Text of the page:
Wisconsin nonprofit helps formerly homeless furnish homes
By ADAM ROGAN
Jul. 16, 2018
PLEASANT PRAIRIE, Wis. (AP) — Finding a place to live is only part of the battle for those transitioning out of homelessness. After they get moved in, individuals and families oftentimes have own little more than a mattress, some blankets and piles of clothes.
That's where Feather-a-Nest comes in.
The nonprofit, run by two married couples, furnishes homes for people leaving homelessness. The recipients have to secure their own living situation; Feather-a-Nest can do the rest.
It's been a busy retirement for Feather-a-Nest co-founder Diane Wittenberg, 65. Since autumn 2016, volunteers and donors have furnished 72 homes in southeast Wisconsin.
Another five households are currently on the waitlist as volunteers scramble to gather the supplies necessary for the next move in. Recently, there have often been two move-ins per weekend.
The idea spawned from a Facebook post. Wittenberg had just retired and was looking for a productive way to occupy her time. Her friend Cynthia Suhr, a Feather-a-Nest co-founder, was scrolling through Facebook and came across a story about Humble Design, a Detroit-based charity that has furnished homes for more than 800 families nationwide since 2009.
"Do you want to try this?" Suhr remembered asking Wittenberg. "We talked to (Humble Design) and got inspired."
"We knew there was a need," Wittenberg told the Racine Journal Times . "It seemed like something could do. We had a truck."
Suhr, who still has a full-time job, and Wittenberg are the heads of the nonprofit. Their husbands fill in as Nos. 3 and 4. Other friends and family have volunteered as donation collectors and helping on move-in days.
Humble Design has shown the effectiveness of this style of program.
Of the families Humble Design has helped, only 1 percent end up homeless again within the next 12 months. The national average of returning to homelessness within one year is 10 percent for those who went through a Rapid Re-housing program, according to the Department of Housing and Urban Development.
When Wittenberg first pitched the idea to Racine's Continuum of Care, the regional homeless assistance coordinating agency of which HALO is a member, board members weren't sold on the idea.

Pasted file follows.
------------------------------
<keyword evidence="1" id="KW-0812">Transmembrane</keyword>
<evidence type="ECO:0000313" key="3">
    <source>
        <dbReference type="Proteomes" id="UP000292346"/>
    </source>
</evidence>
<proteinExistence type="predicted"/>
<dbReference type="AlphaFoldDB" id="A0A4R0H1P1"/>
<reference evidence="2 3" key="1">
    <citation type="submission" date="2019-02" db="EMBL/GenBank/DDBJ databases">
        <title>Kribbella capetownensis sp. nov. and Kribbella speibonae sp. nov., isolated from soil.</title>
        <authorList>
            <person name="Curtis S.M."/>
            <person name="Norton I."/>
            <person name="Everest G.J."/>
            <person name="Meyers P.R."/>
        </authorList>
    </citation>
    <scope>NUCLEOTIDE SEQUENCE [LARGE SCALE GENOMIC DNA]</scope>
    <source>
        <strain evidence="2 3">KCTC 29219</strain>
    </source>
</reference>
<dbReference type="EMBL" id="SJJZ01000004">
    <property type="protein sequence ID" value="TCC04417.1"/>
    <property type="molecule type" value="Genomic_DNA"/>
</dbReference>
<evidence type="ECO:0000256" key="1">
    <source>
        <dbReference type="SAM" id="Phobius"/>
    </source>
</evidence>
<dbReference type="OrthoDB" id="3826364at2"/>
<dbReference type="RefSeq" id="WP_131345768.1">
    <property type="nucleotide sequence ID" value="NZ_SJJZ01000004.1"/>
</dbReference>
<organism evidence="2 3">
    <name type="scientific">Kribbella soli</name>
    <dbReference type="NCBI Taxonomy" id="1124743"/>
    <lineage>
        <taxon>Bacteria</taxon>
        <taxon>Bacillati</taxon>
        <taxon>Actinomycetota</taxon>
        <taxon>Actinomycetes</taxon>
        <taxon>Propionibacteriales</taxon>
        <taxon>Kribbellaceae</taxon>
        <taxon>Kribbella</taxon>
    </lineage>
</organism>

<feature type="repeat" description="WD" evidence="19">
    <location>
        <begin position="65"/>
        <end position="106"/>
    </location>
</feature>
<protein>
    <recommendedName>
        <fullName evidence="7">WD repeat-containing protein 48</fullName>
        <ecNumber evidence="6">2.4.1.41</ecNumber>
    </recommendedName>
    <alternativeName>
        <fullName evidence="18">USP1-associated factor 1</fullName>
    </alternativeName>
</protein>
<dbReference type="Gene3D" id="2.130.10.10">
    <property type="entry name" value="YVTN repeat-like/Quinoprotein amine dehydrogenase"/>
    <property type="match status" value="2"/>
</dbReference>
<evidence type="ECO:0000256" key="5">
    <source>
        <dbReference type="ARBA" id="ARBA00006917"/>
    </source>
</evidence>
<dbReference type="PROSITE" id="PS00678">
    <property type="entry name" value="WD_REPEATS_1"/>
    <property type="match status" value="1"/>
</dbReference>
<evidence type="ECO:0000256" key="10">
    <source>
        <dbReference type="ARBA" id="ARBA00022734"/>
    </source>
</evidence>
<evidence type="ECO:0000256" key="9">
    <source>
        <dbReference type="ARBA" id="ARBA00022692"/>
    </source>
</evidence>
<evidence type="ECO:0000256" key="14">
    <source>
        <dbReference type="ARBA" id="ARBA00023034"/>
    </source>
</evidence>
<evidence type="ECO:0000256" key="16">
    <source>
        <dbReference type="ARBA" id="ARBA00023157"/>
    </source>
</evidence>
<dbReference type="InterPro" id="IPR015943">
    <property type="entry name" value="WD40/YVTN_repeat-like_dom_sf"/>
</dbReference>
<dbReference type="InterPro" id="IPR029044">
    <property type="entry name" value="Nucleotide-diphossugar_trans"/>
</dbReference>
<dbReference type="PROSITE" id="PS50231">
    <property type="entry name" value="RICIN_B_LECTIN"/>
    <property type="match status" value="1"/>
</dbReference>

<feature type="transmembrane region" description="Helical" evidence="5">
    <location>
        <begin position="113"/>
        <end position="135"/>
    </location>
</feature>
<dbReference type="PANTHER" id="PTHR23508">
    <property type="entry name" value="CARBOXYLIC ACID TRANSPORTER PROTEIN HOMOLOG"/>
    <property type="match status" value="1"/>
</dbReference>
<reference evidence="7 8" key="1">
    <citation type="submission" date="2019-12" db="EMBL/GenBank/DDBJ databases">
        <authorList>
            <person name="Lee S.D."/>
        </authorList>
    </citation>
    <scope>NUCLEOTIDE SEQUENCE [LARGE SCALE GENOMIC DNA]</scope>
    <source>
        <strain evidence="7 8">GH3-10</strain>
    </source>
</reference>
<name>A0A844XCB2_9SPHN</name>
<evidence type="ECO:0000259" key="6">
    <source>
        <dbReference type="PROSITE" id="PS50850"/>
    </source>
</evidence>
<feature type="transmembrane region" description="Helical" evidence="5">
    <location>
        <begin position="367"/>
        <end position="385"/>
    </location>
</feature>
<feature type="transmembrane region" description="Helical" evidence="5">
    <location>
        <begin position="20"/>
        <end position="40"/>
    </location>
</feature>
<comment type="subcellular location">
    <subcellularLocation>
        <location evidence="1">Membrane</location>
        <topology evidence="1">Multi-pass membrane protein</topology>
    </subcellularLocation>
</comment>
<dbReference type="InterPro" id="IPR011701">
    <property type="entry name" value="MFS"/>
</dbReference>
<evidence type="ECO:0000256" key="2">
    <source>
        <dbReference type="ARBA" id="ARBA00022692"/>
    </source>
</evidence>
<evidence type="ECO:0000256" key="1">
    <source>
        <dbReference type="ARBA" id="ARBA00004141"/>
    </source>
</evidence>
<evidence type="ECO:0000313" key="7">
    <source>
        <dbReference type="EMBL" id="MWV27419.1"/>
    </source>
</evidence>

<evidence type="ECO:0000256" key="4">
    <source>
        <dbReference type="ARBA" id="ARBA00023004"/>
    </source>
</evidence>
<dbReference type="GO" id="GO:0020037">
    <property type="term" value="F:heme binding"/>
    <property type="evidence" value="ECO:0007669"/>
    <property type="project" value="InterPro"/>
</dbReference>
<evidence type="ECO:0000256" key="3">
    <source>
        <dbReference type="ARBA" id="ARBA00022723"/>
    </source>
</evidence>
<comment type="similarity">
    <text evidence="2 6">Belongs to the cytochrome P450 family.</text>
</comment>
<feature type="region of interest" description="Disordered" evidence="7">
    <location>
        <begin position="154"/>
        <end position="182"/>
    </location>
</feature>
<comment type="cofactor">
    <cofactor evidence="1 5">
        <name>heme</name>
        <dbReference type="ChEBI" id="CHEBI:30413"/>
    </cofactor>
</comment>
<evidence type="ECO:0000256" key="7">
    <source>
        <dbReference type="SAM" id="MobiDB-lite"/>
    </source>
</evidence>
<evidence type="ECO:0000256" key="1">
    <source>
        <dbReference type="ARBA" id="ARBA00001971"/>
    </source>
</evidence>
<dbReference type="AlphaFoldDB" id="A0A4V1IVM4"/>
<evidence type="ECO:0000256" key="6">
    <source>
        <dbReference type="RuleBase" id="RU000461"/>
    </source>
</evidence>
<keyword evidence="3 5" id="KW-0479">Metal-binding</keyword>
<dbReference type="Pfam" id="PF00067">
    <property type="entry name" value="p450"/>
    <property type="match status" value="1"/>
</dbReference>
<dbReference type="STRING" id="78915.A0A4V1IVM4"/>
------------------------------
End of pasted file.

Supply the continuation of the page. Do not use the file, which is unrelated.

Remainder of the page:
"Volunteers don't always follow through on what they say they're going to do," Wittenberg said.
Two years later, Feather-a-Nest has followed through. Since then, it and the Continuum of Care have started working side by side.
Local shelters — such as HALO, Racine Vocational Ministries and the Racine County Center for Veterans Issues — connect Feather-a-Nest with people who have recently found lodging. A volunteer from Feather-a-Nest then goes to the house or apartment, sees what is needed, and returns a few weeks later with "everything they need to start their home," Wittenberg said.
"We've been really pleased with Feather-a-Nest so far," case manager Andre Batts said. "It makes a huge difference for the participants in our Rapid Re-Housing program ... This is the only program that does anything like this in Racine, that I'm aware of."
Food and certain household items — such as clothes, electrical equipment and bulky king-size beds — aren't accepted by Feather-a-Nest. It's focused on the necessities: simple beds, blankets, bathroom essentials and small kitchen appliances, such as microwaves, toaster ovens and coffee pots. Some luxuries, like televisions, books and artwork are accepted.
For the first couple of moves, the Wittenbergs and Suhrs purchased many of the fittings themselves.
After word started to spread through their church, FAITHBRIDGE United Methodist in the Franksville area of Caledonia, donations started piling up. Now, they use their own garages for storage, as well as the second floor of HALO, but Suhr would like that to change.
"There's 22 steps and no elevator," Suhr said. "Getting somebody to donate the space would be fantastic."
Wittenberg said that whenever Feather-a-Nest is near to running low on supplies, another big donation is made.
"I really think it is divine intervention," she said. "We've been able to help everyone who has needed it."
Information from: The Journal Times, http://www.journaltimes.com